In my last paper, I covered how Ivy Lee helped Charles Schwab. It’s important to remember that keeping it simple and focused when developing priorities with your team simplifies executing your goals over the next quarter and year.
If you followed the steps outlined in the last White Paper, your team now has a vision and a three year outlook of ideally three objectives they want to accomplish. Let’s use those objectives to develop our goals for this year. Take the number one objective and create a list of obstacles to accomplishing it. Refine the list and then place the obstacles in their order of importance. Use these obstacles to develop three to five goals; things you need to do to overcome the barriers. Keep in mind these are annual goals may have some complexity so you shouldn’t be able to accomplish them in one day.
There are many methods for determining goals. I find the acronym SMART (Specific, Measurable, Attainable, Realistic, & Time Bound) works well when consulting with clients who have minimal goal setting experience. There are many definitions for each letter on the Internet but regardless which version is used, just make sure you understand the components of SMART. If you’re setting a one year goal, it’s important to make it as Specific as possible and to keep it focused on what you’re trying to accomplish. Have leading and lagging Measurements (Metrics) which are challenging but not impossible to achieve. Remember to consider your SWOT and assess whether you have the ability to Attain the goal. Be Realistic and make sure the goal will challenge your team. If the goal is annual, set a date one year out as the Time (Bound) frame to accomplish it. If you’d like my White Paper on SMART goals and the tools I use to create them, just contact my office and I will be happy to send it to you.
When you get to this point the team will have good energy and they will have developed a clear picture of the company and what they want to accomplish with its resources and talents. The next step is for the team to identify the obstacles to accomplishing the annual goals, which will be used to identify the quarterly goals. The team wants to make sure they’re getting to the root of the obstacle, not just the symptom, so when ideas are generated, ask Why? a few times. Again, once the list is refined place each obstacle in its order of importance and use them to develop goals, things needed to overcome the barriers. Once more develop three to five and keep in mind these are quarterly goals.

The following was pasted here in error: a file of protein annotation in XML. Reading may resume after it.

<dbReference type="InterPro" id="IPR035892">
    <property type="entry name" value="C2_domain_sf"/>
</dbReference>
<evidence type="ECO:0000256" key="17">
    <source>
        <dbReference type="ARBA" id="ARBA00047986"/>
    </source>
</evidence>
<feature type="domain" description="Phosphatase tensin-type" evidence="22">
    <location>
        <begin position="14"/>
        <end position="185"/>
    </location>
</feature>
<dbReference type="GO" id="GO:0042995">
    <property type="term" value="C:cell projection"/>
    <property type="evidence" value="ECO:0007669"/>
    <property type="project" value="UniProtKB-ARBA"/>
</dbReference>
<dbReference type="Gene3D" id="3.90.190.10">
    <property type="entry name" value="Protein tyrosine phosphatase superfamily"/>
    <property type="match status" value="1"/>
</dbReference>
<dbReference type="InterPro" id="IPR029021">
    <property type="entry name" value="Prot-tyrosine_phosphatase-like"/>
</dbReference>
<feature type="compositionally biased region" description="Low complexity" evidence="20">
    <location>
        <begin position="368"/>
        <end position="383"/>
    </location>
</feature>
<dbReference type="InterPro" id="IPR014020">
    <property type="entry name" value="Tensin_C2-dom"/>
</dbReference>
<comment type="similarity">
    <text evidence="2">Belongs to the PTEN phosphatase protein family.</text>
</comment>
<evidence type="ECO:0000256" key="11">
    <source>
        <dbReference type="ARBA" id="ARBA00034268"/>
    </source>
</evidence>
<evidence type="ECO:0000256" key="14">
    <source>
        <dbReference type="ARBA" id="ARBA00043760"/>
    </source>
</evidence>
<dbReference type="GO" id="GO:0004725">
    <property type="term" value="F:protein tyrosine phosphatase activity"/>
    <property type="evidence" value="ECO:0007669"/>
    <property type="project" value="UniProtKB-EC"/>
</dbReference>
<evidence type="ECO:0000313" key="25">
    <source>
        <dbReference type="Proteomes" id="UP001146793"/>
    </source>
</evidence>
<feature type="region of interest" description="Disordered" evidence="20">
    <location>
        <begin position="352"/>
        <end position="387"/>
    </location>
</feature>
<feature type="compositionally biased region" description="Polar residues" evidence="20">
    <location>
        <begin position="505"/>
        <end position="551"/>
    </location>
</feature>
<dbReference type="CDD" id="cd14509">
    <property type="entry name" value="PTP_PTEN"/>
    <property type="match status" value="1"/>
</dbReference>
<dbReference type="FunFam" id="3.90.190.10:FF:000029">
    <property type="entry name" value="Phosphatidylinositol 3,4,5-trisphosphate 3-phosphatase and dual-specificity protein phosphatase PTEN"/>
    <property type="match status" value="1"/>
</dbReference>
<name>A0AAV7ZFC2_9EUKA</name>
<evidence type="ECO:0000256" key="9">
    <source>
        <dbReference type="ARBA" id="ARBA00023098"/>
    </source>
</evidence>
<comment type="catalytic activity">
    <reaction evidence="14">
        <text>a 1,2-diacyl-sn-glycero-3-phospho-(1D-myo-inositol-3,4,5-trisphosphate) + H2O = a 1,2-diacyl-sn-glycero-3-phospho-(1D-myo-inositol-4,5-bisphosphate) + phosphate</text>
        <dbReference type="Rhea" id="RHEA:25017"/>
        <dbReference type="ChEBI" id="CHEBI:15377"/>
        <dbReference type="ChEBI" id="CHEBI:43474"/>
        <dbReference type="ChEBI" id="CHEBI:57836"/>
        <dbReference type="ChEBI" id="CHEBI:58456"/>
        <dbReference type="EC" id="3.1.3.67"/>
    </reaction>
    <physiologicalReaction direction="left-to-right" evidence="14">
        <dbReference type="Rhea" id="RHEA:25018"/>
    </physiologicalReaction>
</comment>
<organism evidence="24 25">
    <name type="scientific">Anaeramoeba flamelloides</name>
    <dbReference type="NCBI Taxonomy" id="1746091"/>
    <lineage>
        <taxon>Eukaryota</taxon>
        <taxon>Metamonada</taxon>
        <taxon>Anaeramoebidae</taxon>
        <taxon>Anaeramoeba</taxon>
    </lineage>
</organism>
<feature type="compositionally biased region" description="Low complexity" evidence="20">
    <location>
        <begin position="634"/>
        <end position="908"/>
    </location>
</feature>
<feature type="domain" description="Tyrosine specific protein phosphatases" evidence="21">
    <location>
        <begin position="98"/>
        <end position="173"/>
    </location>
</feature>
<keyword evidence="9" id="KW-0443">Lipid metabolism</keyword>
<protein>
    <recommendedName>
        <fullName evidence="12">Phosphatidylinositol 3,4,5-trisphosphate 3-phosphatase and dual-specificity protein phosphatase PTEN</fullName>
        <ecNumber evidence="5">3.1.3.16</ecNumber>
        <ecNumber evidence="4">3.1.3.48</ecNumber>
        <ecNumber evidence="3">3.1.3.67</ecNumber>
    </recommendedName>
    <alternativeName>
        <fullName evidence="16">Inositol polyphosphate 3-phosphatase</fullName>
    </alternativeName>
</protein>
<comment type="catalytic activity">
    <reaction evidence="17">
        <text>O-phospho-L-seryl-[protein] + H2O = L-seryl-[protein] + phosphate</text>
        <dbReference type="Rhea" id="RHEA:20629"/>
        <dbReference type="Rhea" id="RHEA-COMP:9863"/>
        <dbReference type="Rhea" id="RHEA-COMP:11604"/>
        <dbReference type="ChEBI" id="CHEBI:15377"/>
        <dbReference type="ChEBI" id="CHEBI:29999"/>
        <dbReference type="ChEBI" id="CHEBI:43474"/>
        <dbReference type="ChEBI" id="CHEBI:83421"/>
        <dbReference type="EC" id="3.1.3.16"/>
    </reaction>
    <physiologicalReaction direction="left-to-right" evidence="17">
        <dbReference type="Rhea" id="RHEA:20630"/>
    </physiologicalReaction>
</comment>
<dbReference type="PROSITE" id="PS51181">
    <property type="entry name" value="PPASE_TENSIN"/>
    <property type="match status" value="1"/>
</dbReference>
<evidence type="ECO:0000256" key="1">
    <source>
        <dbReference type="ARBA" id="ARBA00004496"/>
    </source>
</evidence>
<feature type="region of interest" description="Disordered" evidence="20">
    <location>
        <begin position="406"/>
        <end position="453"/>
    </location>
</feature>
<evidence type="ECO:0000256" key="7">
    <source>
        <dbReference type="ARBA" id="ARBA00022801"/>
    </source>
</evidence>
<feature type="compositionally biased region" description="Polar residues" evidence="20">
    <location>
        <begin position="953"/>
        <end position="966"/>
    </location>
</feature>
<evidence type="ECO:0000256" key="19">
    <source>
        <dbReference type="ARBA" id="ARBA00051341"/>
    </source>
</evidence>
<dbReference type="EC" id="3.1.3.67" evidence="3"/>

The team needs to assign each obstacle to one of its members for accountability. Each executive will take the obstacle they’re responsible for and break it further down into personal goals. They will also go back to the departments they lead in the organization and break down the barriers to create specific goals for each individual. Breaking down the goals should be done over and over until every person in the company has a goal that is part of the overall goal, enabling each to make a contribution to the organization’s growth. When you get everyone participating, the change that’s taking place is easier to accept. They’ll bite the apple in small bits to accomplish the goal of eating the entire apple.
One critical element of all the goals—for both individuals and the company— is measurement; a way to make sure there is accountability for accomplishing the goal. When you figure out the measurements they need to be monitored, which shows when goals are not being met, giving leaders the opportunity to help when a teammate is stuck. You don’t want to get to the end of the quarter and realize the priorities were not accomplished. I suggest a series of focused meetings to make sure all the team members stay accountable to accomplishing their priorities.
We want every team in the organization to attend a daily meeting to discuss where we are focusing our energy that day and how we fared the day before with what we committed to accomplish. Every week the executives will come together for a meeting that focuses on reporting metrics. We also want the collective intelligence of the team to drill down on any big issue prevent the quarterly goals from being accomplished. Each month the executive team will get together and look at the measurements for each of the quarterly goals and cover in depth a challenge or two the team is having. The meetings are to keep accountability high and communication effective. Based on my experience, if the daily, weekly, and monthly meetings don’t take place there is no sense in even developing a strategic plan. If there is no accountability the goals will be lost in ambiguity and the organization will lose interest.
Of course, we’re merely scratching the surface on developing and executing a strategic plan but this series of white papers should give you a solid foundation to start building and executing your strategic plan. As with anything, there may be many other challenges in the organization that prevents you and the executive team from implementing the strategy successfully. Some of those things may include poor leadership by the executive team; resistance to changing the accountability structure; the mindset of employees; or the organization not living the core values. This is where having an experienced strategic coach can help.
A strategic coach focuses on midsize organizations and the barriers to growth. They serve or have served as a CEO or board member for a midsized growth organization. They’ve lived through some of the challenges of strategic planning and execution. Their primary focus is to discern the strengths and weaknesses of the executive team. They also facilitate building strategy and developing the team’s execution skills.
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